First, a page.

We’re in a golden age of television, but I wouldn’t be surprised if you weren’t aware of it. With hundreds of channels, seemingly endless repeats and frankly a lot of trash on the air, it’s hard to find the gems in the rubble.
It was a big week for CBC Sports. In addition to unveiling their snazzy new look, CBC announced that it has won the Canadian broadcast rights for the Beijing 2022 Olympic Games and the following Games in 2024. Much like the other recent Olympic Games CBC secured the rights for, coverage won’t be limited to the public broadcaster. CBC has teamed up with Bell Media and their arch-rivals at Rogers to get the Games on the air.
So that means we should be seeing the games on CBC, TSN and Sportsnet as well as Radio-Canada and RDS in French. Considering all of the channels involved, it might make for a mess to find what you want to watch. However, CBC did team up with TSN and Sportsnet for the Sochi Games and the world didn’t collapse in on itself.
I suppose it should be more of a concern if anyone would really bother with watching sports on traditional TV in 2022. Heck, if Harper won the election, I wasn’t even sure if CBC would make it to 2020. While some folks had problems with CBC’s Pan Am/Parapan Am Games coverage, which seemed to rely too much on its finicky digital platforms, maybe watching sports via an app won’t seem like trying to fit a hippo through a hula hoop by 2022. Continue reading
Sportsnet shared some info on the Jays ratings recently, and as you can probably expect by now, the Jays are continuing to draw in huge numbers.
When I was piecing together the sports ratings last week, I noticed something a bit odd. According to the schedule page on the TSN website, the September 11 Argonauts/Tiger-Cats game aired live on TSN1 and TSN3, and it possibly aired on tape delay on TSN5, while TSN4 aired a FIBA basketball game. That’s a very curious move especially considering that TSN4 is the local feed for both Toronto and Hamilton, the hometowns of the Argos and the Ticats, respectively. So, what gives? If TSN didn’t muck up their schedule online, and that is in fact correct, it looks like TSN might be messing with the hearts and minds of Argos and Ticats fans for ratings.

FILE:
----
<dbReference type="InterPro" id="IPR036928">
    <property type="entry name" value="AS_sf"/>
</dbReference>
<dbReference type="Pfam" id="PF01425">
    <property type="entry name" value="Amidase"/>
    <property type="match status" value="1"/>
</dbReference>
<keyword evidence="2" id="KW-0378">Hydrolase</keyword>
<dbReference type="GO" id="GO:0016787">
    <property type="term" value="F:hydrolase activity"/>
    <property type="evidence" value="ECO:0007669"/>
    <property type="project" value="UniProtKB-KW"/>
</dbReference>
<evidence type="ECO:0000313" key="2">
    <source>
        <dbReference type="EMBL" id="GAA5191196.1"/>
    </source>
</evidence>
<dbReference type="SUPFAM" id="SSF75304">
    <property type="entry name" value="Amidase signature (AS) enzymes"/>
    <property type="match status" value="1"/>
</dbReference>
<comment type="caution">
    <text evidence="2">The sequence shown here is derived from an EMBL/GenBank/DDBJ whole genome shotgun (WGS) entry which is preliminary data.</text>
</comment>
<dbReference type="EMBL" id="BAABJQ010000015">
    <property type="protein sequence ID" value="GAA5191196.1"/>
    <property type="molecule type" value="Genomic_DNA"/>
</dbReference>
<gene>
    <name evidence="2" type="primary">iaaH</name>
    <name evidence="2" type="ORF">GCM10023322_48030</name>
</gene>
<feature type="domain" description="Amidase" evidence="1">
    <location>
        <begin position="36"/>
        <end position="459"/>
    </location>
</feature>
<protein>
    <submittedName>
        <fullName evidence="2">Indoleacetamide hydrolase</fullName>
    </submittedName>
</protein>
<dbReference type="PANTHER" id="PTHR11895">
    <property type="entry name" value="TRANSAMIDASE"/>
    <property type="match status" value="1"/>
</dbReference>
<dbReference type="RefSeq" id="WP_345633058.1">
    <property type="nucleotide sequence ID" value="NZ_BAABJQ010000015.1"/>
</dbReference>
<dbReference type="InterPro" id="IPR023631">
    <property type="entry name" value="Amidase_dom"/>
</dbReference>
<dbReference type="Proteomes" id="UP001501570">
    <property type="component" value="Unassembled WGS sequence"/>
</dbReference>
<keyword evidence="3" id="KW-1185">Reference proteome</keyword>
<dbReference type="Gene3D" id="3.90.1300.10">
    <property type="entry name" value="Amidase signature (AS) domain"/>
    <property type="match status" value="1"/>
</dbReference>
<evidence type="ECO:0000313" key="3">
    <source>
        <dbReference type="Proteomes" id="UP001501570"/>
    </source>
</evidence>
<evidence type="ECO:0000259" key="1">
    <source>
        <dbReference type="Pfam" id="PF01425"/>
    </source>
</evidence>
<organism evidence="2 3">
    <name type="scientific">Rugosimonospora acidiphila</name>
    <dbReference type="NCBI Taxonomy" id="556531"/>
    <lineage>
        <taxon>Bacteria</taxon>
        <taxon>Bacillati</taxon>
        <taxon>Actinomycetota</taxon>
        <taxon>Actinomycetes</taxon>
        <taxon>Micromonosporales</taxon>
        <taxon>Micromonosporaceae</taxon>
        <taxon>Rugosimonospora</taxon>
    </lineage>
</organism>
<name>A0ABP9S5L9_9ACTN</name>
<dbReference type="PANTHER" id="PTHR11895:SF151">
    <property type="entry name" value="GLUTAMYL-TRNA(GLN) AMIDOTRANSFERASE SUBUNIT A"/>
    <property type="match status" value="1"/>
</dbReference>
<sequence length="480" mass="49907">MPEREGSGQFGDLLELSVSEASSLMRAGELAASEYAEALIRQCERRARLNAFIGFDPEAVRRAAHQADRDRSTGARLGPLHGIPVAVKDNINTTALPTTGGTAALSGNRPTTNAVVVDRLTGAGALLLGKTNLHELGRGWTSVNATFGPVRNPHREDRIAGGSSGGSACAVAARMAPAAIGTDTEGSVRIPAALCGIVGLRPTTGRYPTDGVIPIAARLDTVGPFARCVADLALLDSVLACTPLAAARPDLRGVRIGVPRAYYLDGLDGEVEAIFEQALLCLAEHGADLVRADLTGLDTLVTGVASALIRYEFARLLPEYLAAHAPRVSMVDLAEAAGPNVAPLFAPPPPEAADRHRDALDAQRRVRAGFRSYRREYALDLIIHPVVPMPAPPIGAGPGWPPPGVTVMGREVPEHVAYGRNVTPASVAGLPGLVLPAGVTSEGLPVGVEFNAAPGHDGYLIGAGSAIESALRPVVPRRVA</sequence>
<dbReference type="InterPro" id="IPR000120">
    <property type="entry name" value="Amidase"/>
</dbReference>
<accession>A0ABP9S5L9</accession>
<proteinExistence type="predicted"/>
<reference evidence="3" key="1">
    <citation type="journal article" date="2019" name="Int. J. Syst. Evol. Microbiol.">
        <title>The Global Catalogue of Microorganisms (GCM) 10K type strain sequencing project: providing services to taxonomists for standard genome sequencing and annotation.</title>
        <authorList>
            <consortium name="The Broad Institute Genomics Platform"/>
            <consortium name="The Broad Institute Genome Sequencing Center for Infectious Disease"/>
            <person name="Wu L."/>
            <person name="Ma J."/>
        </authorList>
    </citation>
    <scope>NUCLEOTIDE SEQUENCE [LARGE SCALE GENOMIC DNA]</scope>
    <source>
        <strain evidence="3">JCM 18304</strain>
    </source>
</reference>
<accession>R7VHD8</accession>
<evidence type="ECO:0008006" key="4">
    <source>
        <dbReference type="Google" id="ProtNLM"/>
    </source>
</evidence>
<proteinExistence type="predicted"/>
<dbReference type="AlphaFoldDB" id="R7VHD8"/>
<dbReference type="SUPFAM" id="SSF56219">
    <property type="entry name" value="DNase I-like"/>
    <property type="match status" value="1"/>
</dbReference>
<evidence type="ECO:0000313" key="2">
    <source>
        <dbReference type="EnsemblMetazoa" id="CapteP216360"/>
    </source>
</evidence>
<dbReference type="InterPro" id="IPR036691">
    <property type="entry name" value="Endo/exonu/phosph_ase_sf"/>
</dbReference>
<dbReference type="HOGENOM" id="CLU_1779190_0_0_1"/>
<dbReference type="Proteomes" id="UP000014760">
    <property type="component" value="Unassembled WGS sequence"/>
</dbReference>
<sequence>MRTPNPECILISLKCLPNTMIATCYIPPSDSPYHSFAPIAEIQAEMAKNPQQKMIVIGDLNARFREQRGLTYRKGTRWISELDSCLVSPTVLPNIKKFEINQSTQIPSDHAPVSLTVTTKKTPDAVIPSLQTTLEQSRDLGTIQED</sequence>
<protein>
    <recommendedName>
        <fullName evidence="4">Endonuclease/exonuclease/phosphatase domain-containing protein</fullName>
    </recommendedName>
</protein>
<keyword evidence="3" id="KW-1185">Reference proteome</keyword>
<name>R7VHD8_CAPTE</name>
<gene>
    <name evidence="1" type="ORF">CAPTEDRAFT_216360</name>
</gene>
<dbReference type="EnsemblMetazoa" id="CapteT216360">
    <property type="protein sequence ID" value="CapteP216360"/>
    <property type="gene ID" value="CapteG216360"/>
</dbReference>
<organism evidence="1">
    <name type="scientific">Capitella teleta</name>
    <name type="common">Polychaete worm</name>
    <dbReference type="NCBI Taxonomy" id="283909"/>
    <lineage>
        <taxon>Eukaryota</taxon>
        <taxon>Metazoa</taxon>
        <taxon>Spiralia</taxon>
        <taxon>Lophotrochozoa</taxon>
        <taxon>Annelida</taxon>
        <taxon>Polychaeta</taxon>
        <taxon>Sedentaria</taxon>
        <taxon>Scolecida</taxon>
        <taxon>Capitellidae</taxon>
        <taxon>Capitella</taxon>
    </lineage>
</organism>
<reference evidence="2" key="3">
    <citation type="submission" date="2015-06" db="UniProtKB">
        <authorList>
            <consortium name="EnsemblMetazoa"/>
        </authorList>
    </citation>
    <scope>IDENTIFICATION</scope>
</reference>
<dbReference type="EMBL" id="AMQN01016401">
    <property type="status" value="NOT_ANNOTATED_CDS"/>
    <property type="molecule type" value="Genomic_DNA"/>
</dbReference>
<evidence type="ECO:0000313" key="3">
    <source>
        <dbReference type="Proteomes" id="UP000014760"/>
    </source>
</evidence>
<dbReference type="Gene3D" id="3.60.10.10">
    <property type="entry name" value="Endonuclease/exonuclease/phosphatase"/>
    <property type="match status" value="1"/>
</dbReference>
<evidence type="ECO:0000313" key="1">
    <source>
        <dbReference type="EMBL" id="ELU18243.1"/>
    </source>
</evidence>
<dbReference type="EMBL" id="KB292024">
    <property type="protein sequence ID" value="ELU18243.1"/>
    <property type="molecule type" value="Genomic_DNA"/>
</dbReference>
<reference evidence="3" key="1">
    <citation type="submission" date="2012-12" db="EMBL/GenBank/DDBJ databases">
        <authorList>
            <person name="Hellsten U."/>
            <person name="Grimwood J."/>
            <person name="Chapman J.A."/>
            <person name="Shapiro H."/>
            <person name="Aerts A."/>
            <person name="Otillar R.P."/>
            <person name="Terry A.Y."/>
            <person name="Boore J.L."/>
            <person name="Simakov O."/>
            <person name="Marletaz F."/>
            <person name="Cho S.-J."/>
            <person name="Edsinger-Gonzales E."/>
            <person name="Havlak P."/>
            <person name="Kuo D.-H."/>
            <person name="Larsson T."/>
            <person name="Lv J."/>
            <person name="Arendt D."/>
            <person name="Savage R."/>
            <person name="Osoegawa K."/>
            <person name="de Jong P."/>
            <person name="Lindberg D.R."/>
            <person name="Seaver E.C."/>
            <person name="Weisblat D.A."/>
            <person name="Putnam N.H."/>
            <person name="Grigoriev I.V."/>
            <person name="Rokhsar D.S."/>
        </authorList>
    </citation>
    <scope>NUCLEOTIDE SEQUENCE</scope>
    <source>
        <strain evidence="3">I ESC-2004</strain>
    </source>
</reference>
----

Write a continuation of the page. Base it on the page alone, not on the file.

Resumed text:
The roll out of the Canadian version of Disney Channel has been quite messy to say the least. It’s easily the worst launch for an American brand in Canada since Target’s epic 25-month trainwreck escapade up in the great white north. Corus, the folks who operate YTV, Nickelodeon (Canada), Teletoon, W and others, snagged the rights for Disney shows away from DHX, the new owners of Family, and the Canadian versions of Disney XD and Disney Junior, leading to quite a mess and an upending of nearly every major kids’ channel on TV. Let’s recap what went down.
After losing the rights to Disney content, DHX’s Family, Disney XD and Disney Junior made a slow but steady shift away from Disney shows to in-house produced programs like Gaming Show (In My Parents’ Garage) and The Next Step and broadcasts of whatever random show they could get their hands on, like the original ITV version of The X Factor. In a bit of a surprising move, DHX also announced that Degrassi would be coming to Family. (How they expect to tone down an MTV series for their audience is beyond me.)
Here’s my first ever piece for Sportscaster magazine. Funnily enough, news broke that the CRTC decided to prohibit simultaneous substitution for the Super Bowl, starting with the one in 2017, just after this was posted. I also tried to reach out to Bell Media and the CMA for this story, but I wasn’t able to get an interview, unfortunately.
U.S. TV advertisers are again moving the yardsticks, with reports that thirty-second spots are selling for as much as $4.5 million, and overall sales are generally ahead of those of previous years.
As is often the case, if you’re watching the game in Canada, however, chances are you won’t be able to catch many of the hyped ads during the Super Bowl. Continue reading